Cape May: A Birding Workshop: Sep 16—22, 2018
Register NowTour Details
- Sep 18, 2016: Cape May: A Birding Workshop
- Sep 13, 2015: Cape May: A Birding Workshop
- Sep 21, 2014: Cape May: A Birding Workshop
Past Field Lists:
- Sep 18, 2016: Cape May: A Birding Workshop: PDF (6.7 MB)
- Sep 13, 2015: Cape May: A Birding Workshop: PDF (2.7 MB)
- Sep 21, 2014: Cape May: A Birding Workshop: PDF (1.6 MB)
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Sharp-shinned Hawk— Photo: Michael O’Brien
A birding workshop in a fall migration hotspot; emphasis on the dynamics of migration and identification of various challenging species groups.
At Cape May, southbound hawks find themselves in a quandary. They have been moving along the coastline, but here the land ends, and they are surrounded by water on three sides. This causes an avian traffic jam, and birders are its greatest beneficiaries. Songbirds, also heading south, are forced to stop in Cape May. The morning sky is often filled with warblers, vireos, flickers, buntings, and other species as they seek a place to rest and refuel after their nocturnal flight. As the day heats up, Sharp-shinned, Cooper’s, and Broad-winged hawks, along with Northern Harriers, Ospreys, American Kestrels, and Merlins are on the move. Even Peregrine Falcons may number in the dozens.
But there are more than just hawks and songbirds in Cape May. In the “rips” off Cape May Point, feeding flocks of gulls and terns attract migrating Parasitic Jaegers, while the first southbound scoters, loons, and Northern Gannets pass by. Area marshes and ponds harbor an interesting seasonal mix of shorebirds and waterfowl. A leisurely cruise through the back bays aboard a pontoon boat will be a particularly enjoyable way to explore these habitats. Fall is also the best time of year to witness insect migration in Cape May. The often spectacular movements of Monarchs are particularly well-known, but movements of dragonflies can be equally impressive, and usually accompanied by Merlins and American Kestrels that prey on them.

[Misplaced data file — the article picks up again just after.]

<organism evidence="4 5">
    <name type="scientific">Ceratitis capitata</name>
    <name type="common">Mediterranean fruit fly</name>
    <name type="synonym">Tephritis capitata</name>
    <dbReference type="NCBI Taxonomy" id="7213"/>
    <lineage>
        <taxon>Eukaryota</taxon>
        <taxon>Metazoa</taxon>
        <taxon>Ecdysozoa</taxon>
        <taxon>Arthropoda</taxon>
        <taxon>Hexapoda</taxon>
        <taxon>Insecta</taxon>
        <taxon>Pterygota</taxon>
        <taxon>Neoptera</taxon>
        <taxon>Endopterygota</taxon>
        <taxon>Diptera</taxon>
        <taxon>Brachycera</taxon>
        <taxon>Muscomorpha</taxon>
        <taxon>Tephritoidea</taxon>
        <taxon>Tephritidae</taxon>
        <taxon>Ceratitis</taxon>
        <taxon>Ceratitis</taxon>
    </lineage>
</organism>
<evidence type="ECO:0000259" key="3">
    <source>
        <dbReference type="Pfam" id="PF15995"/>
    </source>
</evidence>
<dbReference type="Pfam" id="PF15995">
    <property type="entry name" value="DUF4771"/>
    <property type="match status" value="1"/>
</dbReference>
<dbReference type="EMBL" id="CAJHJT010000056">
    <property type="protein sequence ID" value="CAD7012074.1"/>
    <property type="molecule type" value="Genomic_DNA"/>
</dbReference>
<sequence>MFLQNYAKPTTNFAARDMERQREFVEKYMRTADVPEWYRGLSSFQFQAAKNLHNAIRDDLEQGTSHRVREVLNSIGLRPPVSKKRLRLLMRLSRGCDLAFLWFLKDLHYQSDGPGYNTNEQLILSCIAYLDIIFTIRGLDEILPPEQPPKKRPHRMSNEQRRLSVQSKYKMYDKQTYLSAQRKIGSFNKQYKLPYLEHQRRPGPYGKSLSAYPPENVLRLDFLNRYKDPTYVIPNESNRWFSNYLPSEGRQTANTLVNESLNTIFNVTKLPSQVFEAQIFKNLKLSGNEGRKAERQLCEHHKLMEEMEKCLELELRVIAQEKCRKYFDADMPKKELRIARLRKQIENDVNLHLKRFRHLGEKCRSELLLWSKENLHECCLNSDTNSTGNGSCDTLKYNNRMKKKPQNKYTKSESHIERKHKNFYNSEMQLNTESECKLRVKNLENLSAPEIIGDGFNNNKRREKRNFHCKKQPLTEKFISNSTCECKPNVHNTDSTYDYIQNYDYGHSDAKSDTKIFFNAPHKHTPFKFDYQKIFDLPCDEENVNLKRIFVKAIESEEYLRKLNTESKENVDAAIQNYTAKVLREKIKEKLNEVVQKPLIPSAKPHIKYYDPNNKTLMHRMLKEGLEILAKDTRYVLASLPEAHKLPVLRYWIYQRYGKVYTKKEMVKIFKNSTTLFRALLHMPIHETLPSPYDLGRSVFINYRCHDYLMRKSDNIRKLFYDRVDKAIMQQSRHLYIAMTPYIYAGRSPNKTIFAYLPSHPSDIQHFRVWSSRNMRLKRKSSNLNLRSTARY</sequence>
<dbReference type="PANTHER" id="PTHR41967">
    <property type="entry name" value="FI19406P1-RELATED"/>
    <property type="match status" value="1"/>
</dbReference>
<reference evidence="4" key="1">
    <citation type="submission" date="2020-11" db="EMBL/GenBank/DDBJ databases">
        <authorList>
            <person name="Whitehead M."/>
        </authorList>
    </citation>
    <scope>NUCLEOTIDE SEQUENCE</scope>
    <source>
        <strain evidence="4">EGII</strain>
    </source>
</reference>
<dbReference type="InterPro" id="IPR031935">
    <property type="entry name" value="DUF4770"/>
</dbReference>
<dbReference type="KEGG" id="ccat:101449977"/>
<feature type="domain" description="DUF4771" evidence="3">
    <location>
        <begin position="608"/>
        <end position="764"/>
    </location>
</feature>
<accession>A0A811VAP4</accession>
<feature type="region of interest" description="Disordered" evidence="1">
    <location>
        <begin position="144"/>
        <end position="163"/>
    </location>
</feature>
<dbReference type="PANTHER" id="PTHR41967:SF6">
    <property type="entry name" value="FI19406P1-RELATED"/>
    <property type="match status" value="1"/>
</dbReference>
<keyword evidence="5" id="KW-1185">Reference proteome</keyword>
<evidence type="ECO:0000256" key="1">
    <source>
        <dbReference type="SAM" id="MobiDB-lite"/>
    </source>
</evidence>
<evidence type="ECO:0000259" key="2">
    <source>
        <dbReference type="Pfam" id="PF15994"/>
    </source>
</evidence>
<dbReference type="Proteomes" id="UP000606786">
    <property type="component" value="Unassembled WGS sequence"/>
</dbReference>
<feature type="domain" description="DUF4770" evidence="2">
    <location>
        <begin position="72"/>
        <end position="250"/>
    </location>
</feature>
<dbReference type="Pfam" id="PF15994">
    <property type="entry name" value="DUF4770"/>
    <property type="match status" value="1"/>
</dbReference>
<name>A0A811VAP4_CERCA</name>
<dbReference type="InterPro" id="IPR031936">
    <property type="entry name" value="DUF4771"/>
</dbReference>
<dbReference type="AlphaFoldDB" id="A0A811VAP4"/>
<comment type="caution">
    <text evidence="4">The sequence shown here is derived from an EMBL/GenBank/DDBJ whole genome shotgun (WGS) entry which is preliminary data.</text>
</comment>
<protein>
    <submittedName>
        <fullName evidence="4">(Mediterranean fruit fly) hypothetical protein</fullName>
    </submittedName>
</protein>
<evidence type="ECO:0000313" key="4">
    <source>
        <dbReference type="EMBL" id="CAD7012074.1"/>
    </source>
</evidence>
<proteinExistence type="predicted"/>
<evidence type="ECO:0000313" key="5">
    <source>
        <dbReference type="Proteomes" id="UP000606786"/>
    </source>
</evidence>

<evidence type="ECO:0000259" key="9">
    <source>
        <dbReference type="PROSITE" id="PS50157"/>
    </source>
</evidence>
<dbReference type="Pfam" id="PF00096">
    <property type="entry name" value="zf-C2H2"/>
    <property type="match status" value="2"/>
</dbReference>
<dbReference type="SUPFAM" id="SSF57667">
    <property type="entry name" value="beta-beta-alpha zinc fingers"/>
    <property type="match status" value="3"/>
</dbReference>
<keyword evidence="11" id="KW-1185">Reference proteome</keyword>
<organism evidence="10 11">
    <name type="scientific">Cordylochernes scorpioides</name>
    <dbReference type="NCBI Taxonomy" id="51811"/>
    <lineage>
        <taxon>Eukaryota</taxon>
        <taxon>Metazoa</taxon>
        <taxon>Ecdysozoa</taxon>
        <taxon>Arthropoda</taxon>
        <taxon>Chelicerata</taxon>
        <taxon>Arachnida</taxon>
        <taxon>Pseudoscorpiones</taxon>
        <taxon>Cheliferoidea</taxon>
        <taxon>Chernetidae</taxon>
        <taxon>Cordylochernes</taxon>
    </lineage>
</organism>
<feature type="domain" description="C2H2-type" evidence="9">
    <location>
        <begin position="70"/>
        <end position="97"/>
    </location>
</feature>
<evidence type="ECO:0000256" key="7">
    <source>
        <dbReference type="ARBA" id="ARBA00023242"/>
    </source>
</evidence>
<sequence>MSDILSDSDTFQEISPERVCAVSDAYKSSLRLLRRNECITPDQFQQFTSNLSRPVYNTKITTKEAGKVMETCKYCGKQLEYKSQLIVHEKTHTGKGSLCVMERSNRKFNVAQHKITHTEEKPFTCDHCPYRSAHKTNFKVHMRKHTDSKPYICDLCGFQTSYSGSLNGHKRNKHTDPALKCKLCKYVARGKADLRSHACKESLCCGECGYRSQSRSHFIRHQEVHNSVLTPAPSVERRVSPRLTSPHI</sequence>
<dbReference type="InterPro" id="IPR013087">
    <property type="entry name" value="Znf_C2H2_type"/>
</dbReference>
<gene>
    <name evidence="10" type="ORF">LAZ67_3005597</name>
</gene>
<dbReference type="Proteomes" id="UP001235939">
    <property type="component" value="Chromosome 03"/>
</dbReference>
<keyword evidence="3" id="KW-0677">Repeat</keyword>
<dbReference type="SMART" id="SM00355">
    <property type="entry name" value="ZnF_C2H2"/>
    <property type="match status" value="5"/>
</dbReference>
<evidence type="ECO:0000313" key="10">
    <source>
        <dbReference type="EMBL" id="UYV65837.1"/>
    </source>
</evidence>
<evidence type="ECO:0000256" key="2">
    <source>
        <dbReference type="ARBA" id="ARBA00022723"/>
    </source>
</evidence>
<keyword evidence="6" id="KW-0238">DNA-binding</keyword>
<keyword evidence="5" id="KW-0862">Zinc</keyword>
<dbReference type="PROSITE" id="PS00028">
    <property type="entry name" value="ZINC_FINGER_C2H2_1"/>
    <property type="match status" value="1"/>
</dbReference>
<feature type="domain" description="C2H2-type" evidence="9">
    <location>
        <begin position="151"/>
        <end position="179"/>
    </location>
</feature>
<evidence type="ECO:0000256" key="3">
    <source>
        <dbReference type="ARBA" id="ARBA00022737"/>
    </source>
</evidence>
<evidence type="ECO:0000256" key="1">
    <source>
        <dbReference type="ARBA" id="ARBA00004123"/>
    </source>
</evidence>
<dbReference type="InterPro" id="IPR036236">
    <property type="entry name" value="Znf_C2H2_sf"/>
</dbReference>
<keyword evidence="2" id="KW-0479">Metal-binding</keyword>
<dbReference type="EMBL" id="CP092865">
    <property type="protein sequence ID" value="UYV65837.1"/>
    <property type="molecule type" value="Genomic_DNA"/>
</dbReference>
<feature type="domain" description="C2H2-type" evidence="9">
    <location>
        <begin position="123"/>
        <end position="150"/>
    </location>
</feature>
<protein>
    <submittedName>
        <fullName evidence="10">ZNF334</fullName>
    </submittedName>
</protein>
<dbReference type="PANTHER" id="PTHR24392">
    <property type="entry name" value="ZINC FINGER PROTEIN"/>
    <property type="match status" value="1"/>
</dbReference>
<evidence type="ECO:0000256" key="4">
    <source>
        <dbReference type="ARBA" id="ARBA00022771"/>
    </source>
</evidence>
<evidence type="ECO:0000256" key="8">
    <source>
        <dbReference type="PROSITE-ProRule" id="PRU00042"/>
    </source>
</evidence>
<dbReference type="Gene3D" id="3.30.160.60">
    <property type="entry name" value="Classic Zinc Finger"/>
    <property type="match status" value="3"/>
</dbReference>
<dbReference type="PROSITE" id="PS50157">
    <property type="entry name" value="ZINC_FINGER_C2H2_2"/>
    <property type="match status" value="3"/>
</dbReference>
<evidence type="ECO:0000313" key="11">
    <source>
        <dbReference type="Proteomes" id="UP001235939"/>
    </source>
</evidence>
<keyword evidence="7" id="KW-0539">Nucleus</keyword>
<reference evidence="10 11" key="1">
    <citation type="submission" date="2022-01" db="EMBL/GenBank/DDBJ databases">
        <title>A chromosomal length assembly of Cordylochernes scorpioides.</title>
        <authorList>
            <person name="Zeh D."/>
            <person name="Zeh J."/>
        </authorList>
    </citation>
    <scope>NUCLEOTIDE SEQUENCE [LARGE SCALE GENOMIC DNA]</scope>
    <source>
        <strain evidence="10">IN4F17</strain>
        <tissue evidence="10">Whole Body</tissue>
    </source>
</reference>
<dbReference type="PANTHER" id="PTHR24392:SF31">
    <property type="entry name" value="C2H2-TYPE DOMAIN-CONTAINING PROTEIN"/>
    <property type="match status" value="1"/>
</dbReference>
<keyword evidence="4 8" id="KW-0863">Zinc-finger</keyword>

There is no better classroom in the United States to learn about migration and migratory birds than Cape May. Our visit to this magical place will focus on studying the fascinating dynamics of migration, while also learning about various groups of birds. Although we should see a wonderful diversity of species, accumulating a large bird list is not our goal. Field sessions will include time in the unique habitats that promise exposure to different families of birds—shorebirds, terns, hawks, warblers, etc.—while working on improving our birding skills through the use of field guides, field marks, and vocalizations. If conditions allow, we’ll have the privilege to see raptors and songbirds in-hand during banding demonstrations by local researchers. We’ll also learn about the amazing Monarch butterfly during a tagging demonstration presented by our own Louise Zemaitis, who coordinates the Monarch Monitoring Project in Cape May.
Good to very good accommodations and food; easy to moderate terrain; warm to cool climate, potentially rainy.